The Real Statin Story
About eight years ago, my then-doctor did a routine blood test to determine my numbers for cholesterol, triglycerides, homocysteine, and those other markers they rely on to assess your health, particularly of the heart. Aha! My LDL cholesterol – you know, the “bad” kind – was 145.
“I’m going to put you on a statin,” he said.
I almost went through the ceiling. “No you’re not putting me on any statin drug,” I almost shouted. And I began lecturing this physician about the deleterious effects, and lack of benefits, of that class of pharmaceuticals.
This was a really kind-hearted doctor, and I felt badly afterward. I printed out an abundance of literature on studies and alternative opinions by highly credentialed doctors and research scientists that statin drugs are dangerous, and do not prevent or cure heart disease. On my next visit, I handed them to him, and apologized for my previous outburst, acknowledging that many doctors likely would have ordered me from the office and dropped me as a patient. (In fact, two doctors did drop me later — not for being obstreperous, but for my refusal to take warfarin, i.e. rat poison, for the rest of my life to prevent blood clots; I successfully self-treat with nattokinase.)
Dr. David Brownstein
Doctors across America routinely put patients on these drugs because they have been indoctrinated with the myth that lowering your cholesterol below 200, or even 180, is necessary for heart health. And, of course, the most effective way to do that is with statins. Why do they believe this? Because that’s what they are taught in medical school. Might that instruction have something to do with the financial support of these schools by the pharmaceutical industry, including the makers of statin drugs?
But a few of the brightest and most independent-oriented doctors have become disillusioned with the lessons they were taught about cholesterol, saturated fat and statin drugs. One is Dr. David Brownstein, director of the Center for Holistic Medicine in West Bloomfield, Mich. He has been doing his own research for many years, and is the author of numerous books on a variety of medical subjects.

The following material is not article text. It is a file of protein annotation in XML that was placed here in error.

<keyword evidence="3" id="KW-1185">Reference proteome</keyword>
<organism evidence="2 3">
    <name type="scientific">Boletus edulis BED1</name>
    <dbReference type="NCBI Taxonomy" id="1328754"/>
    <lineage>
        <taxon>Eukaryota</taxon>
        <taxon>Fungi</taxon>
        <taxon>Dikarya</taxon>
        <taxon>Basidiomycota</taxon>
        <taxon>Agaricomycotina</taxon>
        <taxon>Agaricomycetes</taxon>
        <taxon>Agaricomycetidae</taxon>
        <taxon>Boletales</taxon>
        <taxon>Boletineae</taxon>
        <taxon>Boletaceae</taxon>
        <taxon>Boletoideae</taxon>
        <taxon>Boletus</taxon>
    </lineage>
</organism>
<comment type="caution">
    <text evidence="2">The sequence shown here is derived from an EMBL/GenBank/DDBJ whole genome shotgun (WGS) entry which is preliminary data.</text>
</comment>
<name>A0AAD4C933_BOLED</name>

In his August newsletter, Brownstein wrote about yet another statin study, this one showing that people who took statins didn’t live as long as statin teetotalers. I’d read about a previous study with similar findings, but this one provides the complete data.
Statin’ the facts
The doctor reported on a piece in the May 22 issue of the Journal of the American Medical Association Internal Medicine. Among people aged 65 to 74 who took a statin, the scientists found an 18 percent increase in deaths due to all causes. Deaths from all causes were 34 percent greater in people aged 75 and older if they used statins than if they didn’t.
The statin and nonstatin groups had no significantly different rates of heart disease. In other words, “‘No benefit was found when [a statin medication] was given for primary prevention in older adults,’”
“Statins are the most profitable class of drugs in the history of Big Pharma,” Brownstein wrote, “and are routinely prescribed to elderly people, even though there is no evidence of reduction in strokes or heart attacks, or prolonged life span. This is another example of the failure of a popular class of medications that happens because doctors simply do no understand basic physiology and biochemistry, and are unable to read research critically.”
Brownstein continued: “I don’t understand how doctors continue to prescribe a medication that fails nearly everyone who takes it, and is associated with severe adverse effects. Statins should be avoided by all.”
In a previous newsletter, Brownstein declared that prescribing of statin drugs ought to be adjudged malpractice. He’s written a book on the subject: The Statin Disaster.
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